James Berridge of JBColourisation has already demonstrated his impressive restoration and colorization skills. In his recent project, he embarked on a demanding task to make a large chunk of US history more relatable to the 21st-century folks. He restored and colorized 26 presidential portraits. All of those photos that were photographed in black & white now have their restored, colored version.
After he finished the process, James shared a video that, for the first time, shows all US presidents in color. And in another video, he spoke more about his process, the challenges he faced, and why he decided to start this project in the first place.
James says that he received multiple requests to colorize the photo of Abraham Lincoln. And so he did. He shared the photo on social media and Reddit, where it was very well accepted and brought him tons of likes, shares, upvotes, and other types of online validation. However, what really moved him was the comments. Many people said that colorization made Lincoln seem more like a “real human” now; he wasn’t just “a monochrome face in a history book.”
Generally, James usually restores and colorizes more “social history side of history,” as he explains. However, after Lincoln’s colorization was so well accepted, he wanted to make those immediately significant historical figures more relatable to the modern audience. The feedback that he got was the main reason he started this project.
The first US president who was photographed was John Quincy Adams in 1843. Those before him, we know from paintings only. So, this was also the first photo to be restored and colorized. James says that all images he worked on required some amount of restoration. However, the earliest ones, such as this image, were the trickiest. They were often heavily damaged, so there were many problems to solve during restoration.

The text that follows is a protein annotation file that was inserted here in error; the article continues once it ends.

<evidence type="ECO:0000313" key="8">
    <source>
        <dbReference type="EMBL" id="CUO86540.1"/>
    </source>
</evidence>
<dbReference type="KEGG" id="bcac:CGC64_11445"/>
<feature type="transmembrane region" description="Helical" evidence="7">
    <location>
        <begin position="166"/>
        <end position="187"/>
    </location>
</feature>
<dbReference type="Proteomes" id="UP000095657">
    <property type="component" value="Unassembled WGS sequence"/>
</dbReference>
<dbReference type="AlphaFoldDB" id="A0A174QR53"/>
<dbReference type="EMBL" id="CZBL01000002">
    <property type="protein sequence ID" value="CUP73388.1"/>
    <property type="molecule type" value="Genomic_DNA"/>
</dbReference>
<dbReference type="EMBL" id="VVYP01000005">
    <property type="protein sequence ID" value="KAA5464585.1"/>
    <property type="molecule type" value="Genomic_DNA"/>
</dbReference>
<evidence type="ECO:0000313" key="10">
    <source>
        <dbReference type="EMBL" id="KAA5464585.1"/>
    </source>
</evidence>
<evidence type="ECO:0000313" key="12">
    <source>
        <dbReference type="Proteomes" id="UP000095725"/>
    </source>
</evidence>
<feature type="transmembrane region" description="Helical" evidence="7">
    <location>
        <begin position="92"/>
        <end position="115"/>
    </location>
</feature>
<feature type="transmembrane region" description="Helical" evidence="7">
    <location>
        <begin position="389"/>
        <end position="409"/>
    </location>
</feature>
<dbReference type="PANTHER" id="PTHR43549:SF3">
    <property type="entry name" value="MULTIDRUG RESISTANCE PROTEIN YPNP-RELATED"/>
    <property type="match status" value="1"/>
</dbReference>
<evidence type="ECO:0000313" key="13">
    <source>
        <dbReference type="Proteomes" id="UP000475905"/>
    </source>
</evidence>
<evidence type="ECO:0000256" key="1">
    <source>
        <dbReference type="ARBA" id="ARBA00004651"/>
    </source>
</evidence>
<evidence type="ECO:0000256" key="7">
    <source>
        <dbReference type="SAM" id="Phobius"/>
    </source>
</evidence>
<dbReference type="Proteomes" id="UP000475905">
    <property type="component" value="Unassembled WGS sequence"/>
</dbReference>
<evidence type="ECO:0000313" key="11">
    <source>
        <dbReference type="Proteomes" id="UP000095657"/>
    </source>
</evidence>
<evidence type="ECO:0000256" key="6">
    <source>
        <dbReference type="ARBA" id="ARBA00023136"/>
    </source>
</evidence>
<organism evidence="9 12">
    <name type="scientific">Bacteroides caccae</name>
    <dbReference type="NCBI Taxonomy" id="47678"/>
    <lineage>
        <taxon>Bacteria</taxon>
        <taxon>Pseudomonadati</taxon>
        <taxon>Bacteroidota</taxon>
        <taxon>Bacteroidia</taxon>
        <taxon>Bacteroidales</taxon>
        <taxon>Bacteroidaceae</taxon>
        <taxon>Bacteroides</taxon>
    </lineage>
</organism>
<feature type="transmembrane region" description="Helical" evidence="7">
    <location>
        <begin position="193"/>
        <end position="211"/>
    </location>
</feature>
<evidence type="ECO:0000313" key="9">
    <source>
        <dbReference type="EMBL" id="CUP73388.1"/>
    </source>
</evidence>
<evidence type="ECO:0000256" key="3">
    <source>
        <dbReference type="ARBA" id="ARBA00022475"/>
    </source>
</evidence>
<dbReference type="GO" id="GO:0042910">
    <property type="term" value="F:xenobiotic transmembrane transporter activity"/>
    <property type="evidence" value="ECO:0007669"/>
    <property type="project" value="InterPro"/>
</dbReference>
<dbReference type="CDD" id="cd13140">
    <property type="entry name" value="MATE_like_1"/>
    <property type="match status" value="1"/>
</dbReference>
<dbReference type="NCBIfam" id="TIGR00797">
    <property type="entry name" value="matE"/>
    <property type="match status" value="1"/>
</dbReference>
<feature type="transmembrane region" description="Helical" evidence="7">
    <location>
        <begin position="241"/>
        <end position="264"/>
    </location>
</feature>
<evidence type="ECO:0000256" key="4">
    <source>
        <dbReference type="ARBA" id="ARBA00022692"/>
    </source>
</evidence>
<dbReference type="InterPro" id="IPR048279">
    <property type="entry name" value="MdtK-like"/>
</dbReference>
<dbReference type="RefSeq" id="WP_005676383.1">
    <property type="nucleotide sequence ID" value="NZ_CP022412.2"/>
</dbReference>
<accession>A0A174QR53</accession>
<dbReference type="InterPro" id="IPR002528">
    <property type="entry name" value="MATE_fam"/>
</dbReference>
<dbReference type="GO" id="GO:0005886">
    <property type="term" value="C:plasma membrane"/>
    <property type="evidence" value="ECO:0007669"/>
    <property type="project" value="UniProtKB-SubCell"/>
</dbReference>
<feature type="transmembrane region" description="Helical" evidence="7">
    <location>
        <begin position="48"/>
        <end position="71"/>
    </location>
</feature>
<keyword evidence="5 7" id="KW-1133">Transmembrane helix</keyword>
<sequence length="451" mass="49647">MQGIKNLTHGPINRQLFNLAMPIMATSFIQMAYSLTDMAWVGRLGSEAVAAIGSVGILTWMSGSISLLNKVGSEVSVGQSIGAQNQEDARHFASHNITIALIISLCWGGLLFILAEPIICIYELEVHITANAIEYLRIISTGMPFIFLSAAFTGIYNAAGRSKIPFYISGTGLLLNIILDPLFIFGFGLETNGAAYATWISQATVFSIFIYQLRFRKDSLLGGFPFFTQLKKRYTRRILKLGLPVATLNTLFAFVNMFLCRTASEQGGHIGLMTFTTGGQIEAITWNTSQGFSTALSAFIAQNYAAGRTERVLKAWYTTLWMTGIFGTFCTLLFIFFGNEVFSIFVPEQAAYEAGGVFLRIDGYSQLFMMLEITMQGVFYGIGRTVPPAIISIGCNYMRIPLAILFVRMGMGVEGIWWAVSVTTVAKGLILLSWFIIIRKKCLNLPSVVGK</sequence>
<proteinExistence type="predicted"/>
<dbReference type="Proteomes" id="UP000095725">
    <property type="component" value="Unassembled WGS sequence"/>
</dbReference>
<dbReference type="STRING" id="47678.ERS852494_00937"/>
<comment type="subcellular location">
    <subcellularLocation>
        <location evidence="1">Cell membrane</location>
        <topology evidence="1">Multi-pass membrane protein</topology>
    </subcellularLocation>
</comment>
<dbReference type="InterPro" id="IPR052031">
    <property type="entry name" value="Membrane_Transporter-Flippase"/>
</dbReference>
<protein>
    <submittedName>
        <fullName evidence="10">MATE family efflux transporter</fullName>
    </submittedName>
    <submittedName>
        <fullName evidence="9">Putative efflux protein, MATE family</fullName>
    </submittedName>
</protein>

However, it can get worse. The image of the next president, Andrew Jackson, was the most damaged one James’ had ever had to restore. He could have used another image, which was in somewhat better condition. However, Jackson’s profile was photographed in that one. James’ goal with the project was to help people connect with the image, so he opted for this one where the president is turned more towards the camera.
Restoring this photo was so frustrating that he almost gave it up. But then he found an engraving that was made based on this photo. Thankfully, it was in a much better condition than the photo itself. So, he relied on it to replace the heavily damaged details in the original photo.
But it wasn’t only the old, black and white images that Jason worked with. Even though he didn’t colorize newer photos, some of them still required quite a lot of restoration. Therefore, he cleaned them up from dust and scratches before adding them to the final video of the project.
I personally love projects like this. I know some historians would disagree, but I enjoy seeing well restored and colorized photos. Sure, I love the original, black and white images, and I respect their historical value. But I can definitely feel a stronger connection with the scene or the subject when looking at colorized photos.
So, here are all US presidents in color. The first five were painted, whereas those after Herbert Hoover were already photographed in color. As you can guess, all colorized photos in between are James’ work. You can follow him and find more of his work on Instagram, Facebook, YouTube, and Twitter.